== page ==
The Ertegun family in 1942.
Born in 1923 in Istanbul, Turkey, to an aristocratic Turkish family, Ertegun and his family, including elder brother Nesuhi, moved to Washington, D.C. in 1935, with their father, Munir. Munir served as the second Ambassador (after Ahmet Muhtar Bey, his predecessor between 1927 and 1934) of the then-young Republic of Turkey to the United States of America. Prior to his appointment as Ambassador Extraordinary and Plenipotentiary of the Republic of Turkey to Washington, Munir was Ambassador of the Republic to London for two years, from 1932 to 1934.
Ertegun's mother was Hayrünnisa, an accomplished musician who played keyboard and stringed instruments. She bought the popular records of the day, to which Ertegun and his brother listened.
His older brother Nesuhi introduced him to jazz music, taking him at the age of nine to see the Duke Ellington and Cab Calloway orchestras in London. When Ahmet was 14, his mother bought him a record-cutting machine, which he used to compose and add lyrics to instrumental records.
Ertegun's love for music pulled him into the heart of Washington, DC's black district where he would routinely see such top acts as Duke Ellington, Cab Calloway, Billie Holiday and Louis Armstrong. Although he attended Landon School, an affluent all-male private school in Bethesda, Maryland, Ahmet would joke "I got my real education at Howard"—Howard University being a historically black college. Despite his affluent upbringing, Ertegun began to see a different world from his affluent peers. Ertegun would later say: "I began to discover a little bit about the situation of black people in America and experienced immediate empathy with the victims of such senseless discrimination, because, although Turks were never slaves, they were regarded as enemies within Europe because of their Muslim beliefs."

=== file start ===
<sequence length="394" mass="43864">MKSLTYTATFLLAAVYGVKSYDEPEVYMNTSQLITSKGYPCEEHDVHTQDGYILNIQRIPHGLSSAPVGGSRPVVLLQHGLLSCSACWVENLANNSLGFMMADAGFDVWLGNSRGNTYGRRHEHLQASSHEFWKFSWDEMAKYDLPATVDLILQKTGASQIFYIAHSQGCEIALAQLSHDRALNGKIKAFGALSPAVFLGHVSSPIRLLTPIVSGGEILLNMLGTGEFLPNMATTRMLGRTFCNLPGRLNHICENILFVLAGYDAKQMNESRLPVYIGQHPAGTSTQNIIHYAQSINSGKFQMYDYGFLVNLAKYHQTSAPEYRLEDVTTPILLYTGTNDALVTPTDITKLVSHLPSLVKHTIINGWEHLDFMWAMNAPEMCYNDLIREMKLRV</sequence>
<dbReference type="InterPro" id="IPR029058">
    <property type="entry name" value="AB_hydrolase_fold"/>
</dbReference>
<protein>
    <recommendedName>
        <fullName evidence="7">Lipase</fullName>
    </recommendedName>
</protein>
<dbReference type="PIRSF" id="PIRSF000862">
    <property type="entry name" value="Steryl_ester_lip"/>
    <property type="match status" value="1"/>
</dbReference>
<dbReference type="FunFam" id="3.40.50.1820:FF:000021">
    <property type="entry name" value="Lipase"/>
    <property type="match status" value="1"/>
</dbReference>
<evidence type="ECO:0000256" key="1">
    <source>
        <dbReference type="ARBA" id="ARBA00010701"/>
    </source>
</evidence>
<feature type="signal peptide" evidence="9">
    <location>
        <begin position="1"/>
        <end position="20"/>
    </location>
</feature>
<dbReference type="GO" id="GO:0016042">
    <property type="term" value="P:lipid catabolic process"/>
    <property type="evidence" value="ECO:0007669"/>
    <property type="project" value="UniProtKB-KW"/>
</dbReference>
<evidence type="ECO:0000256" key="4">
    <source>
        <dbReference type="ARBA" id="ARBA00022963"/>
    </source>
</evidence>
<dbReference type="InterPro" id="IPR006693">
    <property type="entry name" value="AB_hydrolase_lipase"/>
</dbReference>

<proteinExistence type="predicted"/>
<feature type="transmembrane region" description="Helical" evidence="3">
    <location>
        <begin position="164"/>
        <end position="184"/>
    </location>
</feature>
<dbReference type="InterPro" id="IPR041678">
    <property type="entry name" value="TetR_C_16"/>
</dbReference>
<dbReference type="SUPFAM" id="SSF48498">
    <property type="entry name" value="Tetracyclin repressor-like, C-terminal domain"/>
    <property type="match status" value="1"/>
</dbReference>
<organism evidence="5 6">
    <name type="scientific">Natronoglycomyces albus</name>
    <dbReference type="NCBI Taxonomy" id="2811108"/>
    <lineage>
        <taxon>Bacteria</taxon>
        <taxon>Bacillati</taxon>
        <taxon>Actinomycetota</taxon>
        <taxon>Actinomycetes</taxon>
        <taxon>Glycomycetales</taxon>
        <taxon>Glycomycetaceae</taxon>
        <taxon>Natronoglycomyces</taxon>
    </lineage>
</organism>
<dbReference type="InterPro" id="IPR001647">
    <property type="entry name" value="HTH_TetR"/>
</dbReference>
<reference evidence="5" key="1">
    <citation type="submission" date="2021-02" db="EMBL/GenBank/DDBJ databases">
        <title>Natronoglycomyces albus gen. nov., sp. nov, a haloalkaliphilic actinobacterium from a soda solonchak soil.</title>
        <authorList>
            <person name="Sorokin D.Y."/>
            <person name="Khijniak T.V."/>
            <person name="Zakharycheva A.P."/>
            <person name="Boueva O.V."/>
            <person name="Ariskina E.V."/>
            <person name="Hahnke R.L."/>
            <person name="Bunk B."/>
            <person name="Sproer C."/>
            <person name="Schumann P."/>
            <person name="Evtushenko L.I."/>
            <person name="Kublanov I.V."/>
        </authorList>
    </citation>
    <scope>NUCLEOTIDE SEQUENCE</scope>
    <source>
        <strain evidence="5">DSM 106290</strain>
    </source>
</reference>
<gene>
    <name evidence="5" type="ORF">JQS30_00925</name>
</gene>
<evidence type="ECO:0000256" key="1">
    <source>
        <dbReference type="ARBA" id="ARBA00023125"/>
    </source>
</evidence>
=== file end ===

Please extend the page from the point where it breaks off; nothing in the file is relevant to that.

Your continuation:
The brothers also frequented Milt Gabler's Commodore Music Shop, assembled a large collection of over 15,000 jazz and blues 78s, and became acquainted with musicians such as Ellington, Lena Horne and Jelly Roll Morton. Ahmet and Nesuhi staged concerts by Lester Young, Sidney Bechet and other jazz giants, often at the . In this period of racial segregation, it was the only place that would allow an ethnically mixed audience and mixed band. They also traveled to New Orleans and to Harlem to listen to music and develop a keen awareness of developing musical tastes.
Ertegun graduated from St. John's College in Annapolis in 1944. In November of the same year, Munir Ertegun died. In 1946 President Harry Truman ordered the battleship USS Missouri to return his body to Turkey as a demonstration of friendship between the US and Turkey. This act also served as a show of support to counter the Soviet Union's potential political demands on Turkey. At the time of his father's death, Ahmet was taking graduate courses in Medieval philosophy at Georgetown University.
Soon afterward, the family returned to Turkey to stay. Ahmet and Nesuhi stayed in the United States. While Nesuhi moved to Los Angeles, Ahmet stayed in Washington and decided to get into the record business as a temporary measure to help him through college.